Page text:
Welcome to week 37 of Kitchen Classroom, where America’s Test Kitchen Kids is sharing a weekly kid-tested and kid-approved recipe, hands-on experiment, or activity paired with a Learning Moment that brings learning to life in the kitchen.
Give family dinner the steakhouse treatment in this edition of Kitchen Classroom when Kids Cook Dinner! Young chefs will learn how to make impressive, perfectly browned Pan-Seared Strip Steaks, a recipe from our latest cookbook, The Complete Cookbook for Young Scientists. They’ll practice making predictions and keeping track of time as they cook in this week’s Learning Moment, and can serve their steaks with Roasted Fingerling Potatoes, Roasted Broccoli, or Spice-Roasted Carrots to round out the Maillard-y meal. They can even look back to last week’s edition of Kitchen Classroom to make a delicious Browned Butter Sauce—perfect for drizzling over their cooked steaks!
Don’t forget to share what your family makes by tagging @testkitchenkids or using #ATKkids on Instagram, or by sending photos to email@example.com. Visit the America’s Test Kitchen Kids website for more culinary content designed especially for kids.
Here’s what’s cooking for the week of September 13th through 19th, 2021.
Kids Cook Dinner: Pan-Seared Strip Steaks
Cooking perfectly seasoned steaks that are well-browned on the outside and juicy on the inside is easy with this kid-friendly recipe. The steaks start in a cold pan, so there’s no splatter or smoke, and are flipped every two minutes to build up a deliciously browned crust. That browning is thanks to the Maillard reaction (see the “Food For Thought” section at the bottom of the recipe page to learn more). You can also use rib-eye steaks for this recipe, if you prefer.
[GET THE RECIPE]
What You’ll Need
2 (12-ounce) boneless strip steaks, about 1½ inches thick
1 teaspoon pepper
¼ teaspoon kosher salt
Math (Measurement & Data):
Explain to kids that a key part of this recipe is to flip the steaks in the pan every two minutes. The total time it takes to get the steaks to their target internal temperature (120 to 125 degrees) will vary based on the size and shape of the steaks, and how hot your stove is. Have kids observe the steaks before cooking: Do the steaks look thick or thin? Big or small? Ask kids to also think back to other times they have cooked using this stovetop. Does your stove usually cook things quickly, or does it sometimes need a little extra time?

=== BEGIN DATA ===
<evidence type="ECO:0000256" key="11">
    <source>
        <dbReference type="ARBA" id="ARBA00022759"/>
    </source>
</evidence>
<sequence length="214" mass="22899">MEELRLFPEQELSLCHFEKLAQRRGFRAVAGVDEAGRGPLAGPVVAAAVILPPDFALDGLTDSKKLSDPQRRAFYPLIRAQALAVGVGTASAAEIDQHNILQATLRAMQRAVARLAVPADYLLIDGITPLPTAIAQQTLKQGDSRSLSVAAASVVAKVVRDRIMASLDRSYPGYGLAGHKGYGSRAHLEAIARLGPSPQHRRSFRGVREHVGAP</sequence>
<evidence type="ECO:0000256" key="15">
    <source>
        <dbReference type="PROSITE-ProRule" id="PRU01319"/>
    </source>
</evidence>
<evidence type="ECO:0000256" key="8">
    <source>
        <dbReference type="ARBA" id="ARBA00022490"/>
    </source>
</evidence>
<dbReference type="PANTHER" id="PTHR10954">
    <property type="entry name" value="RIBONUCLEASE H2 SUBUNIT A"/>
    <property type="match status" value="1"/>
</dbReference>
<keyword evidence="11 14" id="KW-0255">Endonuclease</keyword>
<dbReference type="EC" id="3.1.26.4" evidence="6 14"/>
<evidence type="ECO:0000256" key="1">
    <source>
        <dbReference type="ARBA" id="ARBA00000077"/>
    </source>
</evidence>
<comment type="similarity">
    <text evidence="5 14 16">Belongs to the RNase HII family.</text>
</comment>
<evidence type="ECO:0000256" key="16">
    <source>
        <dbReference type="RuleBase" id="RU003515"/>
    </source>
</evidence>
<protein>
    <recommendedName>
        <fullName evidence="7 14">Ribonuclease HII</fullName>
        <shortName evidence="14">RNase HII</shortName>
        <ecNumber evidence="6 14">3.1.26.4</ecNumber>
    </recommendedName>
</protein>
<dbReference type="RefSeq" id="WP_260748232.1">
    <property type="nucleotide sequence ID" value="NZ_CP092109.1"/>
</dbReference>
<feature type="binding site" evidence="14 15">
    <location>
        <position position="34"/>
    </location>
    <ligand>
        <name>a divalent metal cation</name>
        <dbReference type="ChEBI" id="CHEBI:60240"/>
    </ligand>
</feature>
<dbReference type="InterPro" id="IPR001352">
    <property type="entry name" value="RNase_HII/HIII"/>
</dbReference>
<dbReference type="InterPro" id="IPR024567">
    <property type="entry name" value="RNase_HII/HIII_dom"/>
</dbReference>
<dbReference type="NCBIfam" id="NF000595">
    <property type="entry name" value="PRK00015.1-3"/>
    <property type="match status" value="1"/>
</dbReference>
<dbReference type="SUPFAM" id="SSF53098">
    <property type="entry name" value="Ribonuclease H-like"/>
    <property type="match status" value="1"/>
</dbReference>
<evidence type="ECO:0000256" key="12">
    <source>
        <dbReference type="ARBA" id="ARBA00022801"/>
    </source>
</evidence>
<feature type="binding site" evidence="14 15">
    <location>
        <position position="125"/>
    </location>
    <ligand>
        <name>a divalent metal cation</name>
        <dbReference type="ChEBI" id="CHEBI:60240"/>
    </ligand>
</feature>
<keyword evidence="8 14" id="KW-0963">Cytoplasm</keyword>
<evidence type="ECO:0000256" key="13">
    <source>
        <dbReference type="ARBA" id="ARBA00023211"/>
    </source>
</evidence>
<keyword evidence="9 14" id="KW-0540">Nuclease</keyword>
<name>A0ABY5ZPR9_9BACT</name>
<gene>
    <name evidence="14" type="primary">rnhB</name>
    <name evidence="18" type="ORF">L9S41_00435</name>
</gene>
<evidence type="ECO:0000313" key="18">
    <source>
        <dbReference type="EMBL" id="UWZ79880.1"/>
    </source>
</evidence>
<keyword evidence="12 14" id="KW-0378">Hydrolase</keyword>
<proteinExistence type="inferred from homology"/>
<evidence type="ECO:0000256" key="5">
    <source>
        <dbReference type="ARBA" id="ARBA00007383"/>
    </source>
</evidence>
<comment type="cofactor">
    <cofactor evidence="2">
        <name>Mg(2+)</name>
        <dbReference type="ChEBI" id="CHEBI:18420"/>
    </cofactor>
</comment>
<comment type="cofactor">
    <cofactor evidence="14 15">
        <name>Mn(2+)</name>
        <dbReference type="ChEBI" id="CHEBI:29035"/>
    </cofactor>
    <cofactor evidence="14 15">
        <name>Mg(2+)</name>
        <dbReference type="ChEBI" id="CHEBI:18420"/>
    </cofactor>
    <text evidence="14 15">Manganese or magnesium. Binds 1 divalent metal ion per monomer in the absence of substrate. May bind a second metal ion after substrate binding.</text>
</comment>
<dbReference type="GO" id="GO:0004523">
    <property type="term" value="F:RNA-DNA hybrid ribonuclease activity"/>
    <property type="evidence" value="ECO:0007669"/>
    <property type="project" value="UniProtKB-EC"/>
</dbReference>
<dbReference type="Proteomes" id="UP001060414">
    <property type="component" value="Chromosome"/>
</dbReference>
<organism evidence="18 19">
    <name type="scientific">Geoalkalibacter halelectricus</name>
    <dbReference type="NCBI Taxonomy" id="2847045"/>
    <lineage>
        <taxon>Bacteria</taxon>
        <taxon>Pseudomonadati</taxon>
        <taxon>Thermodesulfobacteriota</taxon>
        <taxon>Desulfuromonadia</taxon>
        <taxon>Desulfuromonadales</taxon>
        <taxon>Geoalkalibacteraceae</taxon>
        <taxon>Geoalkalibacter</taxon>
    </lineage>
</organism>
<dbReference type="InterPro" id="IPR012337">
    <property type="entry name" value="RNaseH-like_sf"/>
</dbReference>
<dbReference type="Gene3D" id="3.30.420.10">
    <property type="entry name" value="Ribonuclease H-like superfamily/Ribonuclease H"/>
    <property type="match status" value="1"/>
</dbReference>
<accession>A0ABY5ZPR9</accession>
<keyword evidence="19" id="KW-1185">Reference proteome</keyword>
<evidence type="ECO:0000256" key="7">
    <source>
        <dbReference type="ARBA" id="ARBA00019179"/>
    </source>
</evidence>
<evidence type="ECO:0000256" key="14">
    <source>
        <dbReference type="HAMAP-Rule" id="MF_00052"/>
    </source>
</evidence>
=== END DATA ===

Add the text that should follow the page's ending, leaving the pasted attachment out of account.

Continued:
Based on these observations, ask kids to look at steps 2 and 3 of the recipe and make a prediction: How many minutes total do they think it will take for these steaks to reach 120 to 125 degrees? How many sets of 2 minutes would that be, and therefore how many times will they have to flip their steaks? Kids can use addition, subtraction, or division to figure this out.
Once kids have made their prediction, have them set out a timer, a scrap piece of paper, and a pencil next to the stove before they begin cooking. As they cook, have them time each 2 minute interval, and make a tally mark on the paper every time they flip the steaks. While the steaks rest in step 4, ask kids to count their tally marks. How many times did they flip the steaks? Based on that, how many sets of 2 minutes did it take for their steaks to cook? Tell kids to add or multiply to get their total cook time. Ask kids: How close was the actual cooking time to your prediction? Did it take longer or shorter for the steaks to cook than you expected? Why do you think that is?
Take It Further
Language Arts (Speaking and Listening):
As you sit down to family dinner and enjoy your steaks, use the prompts below to help foster conversation around your table. As kids and other family members answer the questions, help them think through their thoughts and feelings about their answers and what has been said by others.
- These steaks have a tasty, browned crust on the outside. Can you think of any other foods that turn brown during cooking? Are there any on the table right now? (Some examples to get kids thinking are roasted vegetables, bread, or browned butter.)
- A steak like this might be served at a fancy steakhouse restaurant. What’s your favorite part of going out to a restaurant to eat? What’s your favorite type of restaurant to visit, and why?
- In this recipe, you had to keep careful track of time. What are some other activities you can think of in which keeping track of time is important? (Some ideas are during games or races; when you have to catch a bus, train, or plane; when baking a cake; or getting to bed on time to get enough sleep.) Are you usually good at keeping track of time, or not? How do you like to keep track of what time it is? (Some ideas may be with a watch, a phone, or a clock on the wall.)